As graduation day approached, Aissata Traore ’13 “frantically” applied for so many summer internships that she’d nearly forgotten about the application she’d sent to the U.S. State Department.
“One day, I’m in my dorm room taking a nap, and I get a phone call that’s clearly not from America,” she recalled. “They said, ‘We want you to interview for a job in Rwanda.’ ”
Traore, who graduated magna cum laude with degrees in international relations and women’s and gender studies, figures it took about four months for her to earn the necessary security clearance to take the internship in the Central African country of Rwanda.
She had to explain every stamp in her passport, not an easy task for a world traveler who was born in Moscow while her mother served in the U.S. Navy. She also had to account for every telephone call she’d placed to a foreign country. Since both her parents were born in the West African country of Mali and she still has many family members there, it was a lengthy process.
But it was worth it for Traore, who had considered a career abroad since before entering college. Whenever she’d visit family in Mali, she’d volunteer with nonprofits and nongovernmental organizations (NGOs) there − she even wrapped up high school in Stafford County a semester early so she and her best friend could spend a few months working at a Mali orphanage.
“People say, ‘What do you do with a degree in women’s and gender studies?’ You go halfway around the world and change people’s lives.” – Professor Allyson Poska on Aissata Traore
At UMW, she was captain and president of UMW’s Mock Trial Team. She also interned for Spotsylvania Circuit Court Chief Judge David H. Beck and law firm Livesay & Myers.
The writing and public speaking skills she picked up at UMW have been invaluable, she said. Traore’s undergraduate thesis, Women’s Experiences in the American Legal Field, earned her a best presentation award from the Women’s and Gender Studies Program, where she was known as a standout student.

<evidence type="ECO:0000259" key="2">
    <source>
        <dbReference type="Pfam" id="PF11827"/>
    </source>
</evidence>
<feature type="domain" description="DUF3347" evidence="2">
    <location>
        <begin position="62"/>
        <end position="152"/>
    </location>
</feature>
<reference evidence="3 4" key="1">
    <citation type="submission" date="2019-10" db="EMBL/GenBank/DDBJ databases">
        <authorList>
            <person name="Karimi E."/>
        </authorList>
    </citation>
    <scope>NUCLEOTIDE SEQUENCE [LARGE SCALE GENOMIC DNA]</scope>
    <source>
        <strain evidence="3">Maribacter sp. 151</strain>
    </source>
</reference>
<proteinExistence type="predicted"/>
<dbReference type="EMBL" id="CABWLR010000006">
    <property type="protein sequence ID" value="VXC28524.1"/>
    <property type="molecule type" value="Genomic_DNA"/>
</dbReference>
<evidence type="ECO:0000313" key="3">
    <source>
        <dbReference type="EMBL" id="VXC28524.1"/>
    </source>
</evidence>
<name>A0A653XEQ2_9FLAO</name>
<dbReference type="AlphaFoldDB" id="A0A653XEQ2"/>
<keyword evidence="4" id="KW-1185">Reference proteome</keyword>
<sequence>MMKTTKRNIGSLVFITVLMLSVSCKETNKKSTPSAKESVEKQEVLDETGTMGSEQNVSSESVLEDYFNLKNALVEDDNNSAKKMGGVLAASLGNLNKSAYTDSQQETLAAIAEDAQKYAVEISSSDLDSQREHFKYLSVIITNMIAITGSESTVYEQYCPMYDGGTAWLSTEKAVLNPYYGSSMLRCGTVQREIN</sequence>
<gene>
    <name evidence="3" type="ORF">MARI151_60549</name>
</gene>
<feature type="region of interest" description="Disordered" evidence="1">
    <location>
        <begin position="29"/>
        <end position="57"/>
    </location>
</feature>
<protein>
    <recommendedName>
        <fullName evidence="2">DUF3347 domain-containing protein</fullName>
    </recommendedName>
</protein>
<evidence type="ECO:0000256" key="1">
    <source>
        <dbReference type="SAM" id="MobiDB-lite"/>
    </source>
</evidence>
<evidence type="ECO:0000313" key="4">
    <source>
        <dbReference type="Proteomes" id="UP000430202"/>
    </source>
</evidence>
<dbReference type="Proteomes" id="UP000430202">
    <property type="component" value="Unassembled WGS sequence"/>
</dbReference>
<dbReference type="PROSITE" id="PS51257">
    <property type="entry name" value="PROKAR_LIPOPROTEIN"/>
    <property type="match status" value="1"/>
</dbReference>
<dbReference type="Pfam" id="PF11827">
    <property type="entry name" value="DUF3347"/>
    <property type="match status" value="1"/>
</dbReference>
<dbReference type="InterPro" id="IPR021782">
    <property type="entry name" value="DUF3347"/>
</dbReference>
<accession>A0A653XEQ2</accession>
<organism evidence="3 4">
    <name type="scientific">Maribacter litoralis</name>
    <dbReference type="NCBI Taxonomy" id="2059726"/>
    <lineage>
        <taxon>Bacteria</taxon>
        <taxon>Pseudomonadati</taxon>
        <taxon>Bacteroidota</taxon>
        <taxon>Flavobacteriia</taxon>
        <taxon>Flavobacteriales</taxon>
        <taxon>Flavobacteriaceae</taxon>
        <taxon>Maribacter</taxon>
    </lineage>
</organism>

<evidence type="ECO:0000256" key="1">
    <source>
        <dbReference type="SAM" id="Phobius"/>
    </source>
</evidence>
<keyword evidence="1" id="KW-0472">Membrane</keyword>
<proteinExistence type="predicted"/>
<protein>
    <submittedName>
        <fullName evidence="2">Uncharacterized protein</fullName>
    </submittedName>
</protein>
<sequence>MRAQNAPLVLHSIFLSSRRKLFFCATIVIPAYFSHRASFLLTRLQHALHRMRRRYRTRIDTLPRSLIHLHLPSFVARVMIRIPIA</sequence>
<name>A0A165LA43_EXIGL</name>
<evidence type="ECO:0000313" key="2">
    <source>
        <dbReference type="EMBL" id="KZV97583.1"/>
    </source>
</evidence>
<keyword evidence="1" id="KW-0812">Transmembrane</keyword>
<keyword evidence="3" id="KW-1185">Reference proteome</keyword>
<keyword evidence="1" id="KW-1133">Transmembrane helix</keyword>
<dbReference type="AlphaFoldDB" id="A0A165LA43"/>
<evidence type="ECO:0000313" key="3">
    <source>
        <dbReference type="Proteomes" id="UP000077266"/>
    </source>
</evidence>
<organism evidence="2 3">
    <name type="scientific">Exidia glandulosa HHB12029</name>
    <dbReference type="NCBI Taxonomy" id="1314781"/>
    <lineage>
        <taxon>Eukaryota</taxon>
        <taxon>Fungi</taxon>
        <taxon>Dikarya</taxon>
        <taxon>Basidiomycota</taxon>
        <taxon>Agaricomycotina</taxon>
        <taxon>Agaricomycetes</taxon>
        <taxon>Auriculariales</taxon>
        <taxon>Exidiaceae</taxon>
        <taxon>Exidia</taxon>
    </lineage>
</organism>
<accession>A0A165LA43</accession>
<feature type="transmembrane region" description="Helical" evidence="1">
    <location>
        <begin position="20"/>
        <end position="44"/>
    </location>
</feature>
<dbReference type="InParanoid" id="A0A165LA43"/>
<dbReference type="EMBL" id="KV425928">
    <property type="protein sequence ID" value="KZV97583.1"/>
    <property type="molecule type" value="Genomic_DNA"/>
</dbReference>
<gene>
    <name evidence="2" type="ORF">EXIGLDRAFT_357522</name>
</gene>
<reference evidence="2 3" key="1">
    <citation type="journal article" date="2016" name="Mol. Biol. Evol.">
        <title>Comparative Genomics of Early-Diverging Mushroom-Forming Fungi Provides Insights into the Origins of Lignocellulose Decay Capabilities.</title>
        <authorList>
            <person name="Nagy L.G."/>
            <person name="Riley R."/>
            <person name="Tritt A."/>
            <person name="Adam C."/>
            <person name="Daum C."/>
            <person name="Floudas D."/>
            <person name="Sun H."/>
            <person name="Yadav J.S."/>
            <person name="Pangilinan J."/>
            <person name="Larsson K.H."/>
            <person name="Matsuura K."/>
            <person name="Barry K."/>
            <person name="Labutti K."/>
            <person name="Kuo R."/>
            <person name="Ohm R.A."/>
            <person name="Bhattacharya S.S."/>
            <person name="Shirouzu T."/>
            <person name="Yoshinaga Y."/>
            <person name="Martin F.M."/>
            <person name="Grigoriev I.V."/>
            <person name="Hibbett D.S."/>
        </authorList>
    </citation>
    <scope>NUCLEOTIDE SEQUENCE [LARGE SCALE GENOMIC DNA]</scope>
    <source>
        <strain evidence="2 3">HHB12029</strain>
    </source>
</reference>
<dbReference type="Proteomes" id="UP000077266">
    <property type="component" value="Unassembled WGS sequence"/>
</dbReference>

“Her energy and excitement and enthusiasm, it’s infectious. She’s interesting, and she’s interested in everything,” said History and American Studies Professor Allyson Poska, who encouraged Traore to apply for the State Department internship. “People say, ‘What do you do with a degree in women’s and gender studies?’ You go halfway around the world and change people’s lives.”
Traore considered attending law school but said her experience last summer in Rwanda confirmed for her that a career in the foreign service was a good fit. Though she’d been accepted into a master’s program in international development studies at George Washington University, she
deferred her start date until fall 2014 so she could remain in Rwanda, where she accepted a job as grants manager with Rwanda Ventures.
The NGO addresses two key issues − malnutrition and poverty − through its dairy operation. Its team teaches farmers how to get the most nutritious, hygienic milk from their livestock, which maximizes their earning potential. That raw milk is then sold to dairy processors, who distribute it more widely.
Though her primary job is securing funding for Rwanda Ventures, Traore said she’s learned to tackle just about any task.
“Titles don’t matter in development work,” she said. “You do everything, whatever needs to be done.”